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CDVDBurn to support DVD-RAM

Published: 25th Feb 2007, 01:17:47 | Permalink | Printable

Hard disc-like DVD writing prototyped

Steffen Huber at a Wakefield showCDVDBurn developer Steffen Huber has succeeded in writing to a DVD-RAM disc using RISC OS - and has even considered implementing Blu-ray support too. Steffen said he hopes to build the DVD-RAM write support into a future release of disc authoring package CDVDBurn, and is set to release a beta version for punters to test drive.

His prototype code was tested on a recent Lite-On device (SHM-165H6S), and the disc was read back on his Iyonix with the standard CDFS driver.

DVD-RAM, compared to DVD+RW and DVD-RW, is thought to be more suitable for backing up and archiving data from computers - it's known to be a more reliable medium, and is laid out in sectors like a hard disc. It is also more suited to the slower writing speeds achievable on RISC OS-powered hardware, and can be overwritten at least 100,000 times, compared to 1,000 times for DVD+RW.

The downside, said Steffen, is that only a few devices can read and write DVD-RAM discs. The capacity of DVD-RAM discs ranges typically from 2.58GB to 9.4GB.

Hubersn software's Steffen, pictured, said: "I have finally managed to successfully prototype DVD-RAM writing. This will be integrated into CDVDBurn in due course and made available in a public beta version.

"Obviously you'll need a drive that is DVD-RAM capable in the first place, which somehow limits the usefulness of this new feature for many existing customers.

"I also had a look into Blu-ray writing. Judging by what is written in the MMC5 standard, it seems rather complicated to handle. It also looks like current drives will only be available as S-ATA variants."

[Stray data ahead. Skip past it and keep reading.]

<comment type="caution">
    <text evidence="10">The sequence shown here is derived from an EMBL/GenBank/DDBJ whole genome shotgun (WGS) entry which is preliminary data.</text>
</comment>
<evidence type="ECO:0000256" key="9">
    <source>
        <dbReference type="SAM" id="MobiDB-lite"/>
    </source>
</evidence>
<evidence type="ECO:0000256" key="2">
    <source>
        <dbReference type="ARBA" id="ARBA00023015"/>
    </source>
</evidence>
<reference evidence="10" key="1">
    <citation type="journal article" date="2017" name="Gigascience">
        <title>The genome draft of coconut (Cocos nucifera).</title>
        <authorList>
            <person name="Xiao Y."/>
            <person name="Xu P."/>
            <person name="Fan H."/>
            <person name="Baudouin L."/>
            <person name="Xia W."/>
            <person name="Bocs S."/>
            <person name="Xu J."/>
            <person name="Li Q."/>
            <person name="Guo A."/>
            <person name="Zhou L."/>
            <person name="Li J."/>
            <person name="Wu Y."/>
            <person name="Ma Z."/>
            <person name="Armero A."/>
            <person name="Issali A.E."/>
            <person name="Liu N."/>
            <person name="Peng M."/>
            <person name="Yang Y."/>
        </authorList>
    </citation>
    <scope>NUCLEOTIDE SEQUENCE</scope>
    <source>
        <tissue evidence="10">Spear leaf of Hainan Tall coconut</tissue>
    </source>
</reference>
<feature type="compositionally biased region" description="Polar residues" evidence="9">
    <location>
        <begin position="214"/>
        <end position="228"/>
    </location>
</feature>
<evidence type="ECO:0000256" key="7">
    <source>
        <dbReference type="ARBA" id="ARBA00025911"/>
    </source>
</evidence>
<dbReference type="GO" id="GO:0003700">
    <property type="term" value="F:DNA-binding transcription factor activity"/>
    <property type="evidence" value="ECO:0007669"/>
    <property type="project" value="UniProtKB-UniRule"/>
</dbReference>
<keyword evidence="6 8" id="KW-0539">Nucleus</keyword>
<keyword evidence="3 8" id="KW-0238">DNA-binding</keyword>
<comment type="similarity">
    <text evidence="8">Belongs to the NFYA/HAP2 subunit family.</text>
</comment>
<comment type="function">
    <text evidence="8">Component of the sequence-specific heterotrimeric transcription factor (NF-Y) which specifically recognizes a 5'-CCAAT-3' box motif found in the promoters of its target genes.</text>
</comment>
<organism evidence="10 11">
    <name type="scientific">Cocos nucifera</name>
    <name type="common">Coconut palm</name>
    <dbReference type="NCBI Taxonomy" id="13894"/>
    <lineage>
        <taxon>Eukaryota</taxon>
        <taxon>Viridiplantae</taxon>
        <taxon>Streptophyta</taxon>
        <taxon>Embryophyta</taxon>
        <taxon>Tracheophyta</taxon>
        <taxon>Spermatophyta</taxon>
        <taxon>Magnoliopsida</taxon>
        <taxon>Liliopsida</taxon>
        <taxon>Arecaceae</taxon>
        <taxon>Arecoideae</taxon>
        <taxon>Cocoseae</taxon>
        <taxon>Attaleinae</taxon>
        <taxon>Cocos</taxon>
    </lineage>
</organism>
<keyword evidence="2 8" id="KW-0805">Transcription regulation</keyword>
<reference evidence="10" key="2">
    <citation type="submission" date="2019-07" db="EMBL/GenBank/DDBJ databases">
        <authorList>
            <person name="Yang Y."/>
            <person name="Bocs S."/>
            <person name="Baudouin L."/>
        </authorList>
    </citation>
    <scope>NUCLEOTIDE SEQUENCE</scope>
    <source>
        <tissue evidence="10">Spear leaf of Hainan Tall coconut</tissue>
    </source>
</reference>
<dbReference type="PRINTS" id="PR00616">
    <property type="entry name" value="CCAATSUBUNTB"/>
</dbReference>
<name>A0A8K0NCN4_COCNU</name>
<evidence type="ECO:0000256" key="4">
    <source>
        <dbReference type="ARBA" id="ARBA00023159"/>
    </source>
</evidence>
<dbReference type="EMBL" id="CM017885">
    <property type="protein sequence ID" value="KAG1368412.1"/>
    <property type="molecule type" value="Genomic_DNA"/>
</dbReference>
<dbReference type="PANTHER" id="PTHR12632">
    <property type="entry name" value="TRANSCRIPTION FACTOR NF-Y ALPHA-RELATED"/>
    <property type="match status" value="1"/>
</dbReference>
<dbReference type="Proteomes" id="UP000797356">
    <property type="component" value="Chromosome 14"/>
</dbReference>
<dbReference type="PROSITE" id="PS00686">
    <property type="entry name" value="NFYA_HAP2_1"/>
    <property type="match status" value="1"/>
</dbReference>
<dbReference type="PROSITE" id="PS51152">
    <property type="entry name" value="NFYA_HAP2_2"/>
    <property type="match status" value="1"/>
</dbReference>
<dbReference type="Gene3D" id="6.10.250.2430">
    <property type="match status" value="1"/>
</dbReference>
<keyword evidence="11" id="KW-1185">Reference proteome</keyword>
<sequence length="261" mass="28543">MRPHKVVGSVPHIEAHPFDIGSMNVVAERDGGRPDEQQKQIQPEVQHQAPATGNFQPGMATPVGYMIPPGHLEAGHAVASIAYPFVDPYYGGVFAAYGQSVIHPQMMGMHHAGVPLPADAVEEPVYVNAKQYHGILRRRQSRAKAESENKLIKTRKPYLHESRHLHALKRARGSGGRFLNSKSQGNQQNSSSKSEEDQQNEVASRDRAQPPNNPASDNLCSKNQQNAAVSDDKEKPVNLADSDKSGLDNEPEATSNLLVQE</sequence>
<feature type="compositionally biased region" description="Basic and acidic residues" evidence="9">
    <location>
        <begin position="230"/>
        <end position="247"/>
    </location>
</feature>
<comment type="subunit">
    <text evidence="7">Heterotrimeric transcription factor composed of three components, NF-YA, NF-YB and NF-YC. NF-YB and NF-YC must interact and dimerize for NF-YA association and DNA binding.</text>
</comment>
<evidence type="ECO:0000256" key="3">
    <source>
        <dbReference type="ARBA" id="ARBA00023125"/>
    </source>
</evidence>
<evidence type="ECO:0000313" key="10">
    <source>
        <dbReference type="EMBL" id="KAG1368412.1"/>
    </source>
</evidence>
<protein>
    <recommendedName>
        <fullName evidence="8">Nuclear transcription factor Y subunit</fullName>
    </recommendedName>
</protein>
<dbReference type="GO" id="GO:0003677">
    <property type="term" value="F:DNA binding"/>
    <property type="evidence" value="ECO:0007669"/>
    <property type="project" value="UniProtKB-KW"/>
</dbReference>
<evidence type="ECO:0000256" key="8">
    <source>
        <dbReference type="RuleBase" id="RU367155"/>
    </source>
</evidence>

Updates
Steffen reports that he has also worked on a new universal soft-loadable CDFS driver for all RISC OS machines and modern ATAPI drives that are physically compatible. He said he grew tired of working around bugs in the various different flavours of CDFS available, and hopes to have a basic working version of his module ready for the Wakefield show in May. This is hoped to be free for current and future CDVDBurn users, and a small charge for everyone else.

He has also developed a data extraction tool for CD and DVD discs, a number of bug fixes for CDVDBurn, a verify utility for freshly-written discs, and a firmware upgrade tool for various devices.

Links


Hubersn Software website Steffen's original email

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Discussion

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This sounds really good. I must get a DVD writer in my iyo and upgrade.

Is the CDFS driver the lower level one (CDFSsoft_Atapi) or the higher level driver or both?

The DVDRAM support sounds really interesting, would formatting the media as an ADFS volume be possible? (Though I guess this would be outside the scope of CDVDburn.)

 is a RISC OS Userjess on 25/2/07 10:21AM
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So what are the DVD's I stick in the DVD player attached to te TV to watch films etc?

 is a RISC OS UserAW on 25/2/07 2:30PM
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AW: They are normally called video dvd's. See [link] for more info. Gosh, I actually found that in about 5 secs...

I was hearing very little since the CDVDBurn launch, so it's quite refreshing to hear Steffen has been busy. I look forward to the new CDFS driver. It may be a wild guess, but perhaps Steffen can benefit from some of the CinoDVD developments made by Adrian Lees?

 is a RISC OS UserhEgelia on 25/2/07 3:10PM
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Well I didn't see DVD-Video listed on the link provided so I thought it might represent on or more of those formats on the page.

 is a RISC OS UserAW on 25/2/07 3:22PM
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I don't think making DVD-videos is possible, or likely in the near future with CDVDburn.

However, many recent DVD player will play mpegs, mp3 and DivX files from standard CD and DVD ROMs.

This works fine with CDBurn (as would be expected).

 is a RISC OS Userjess on 25/2/07 3:41PM
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The Update that Steffen is considering to finally help us get rid of that more or less bad CDFS is a very welcome one!

 is a RISC OS Userhzn on 25/2/07 5:55PM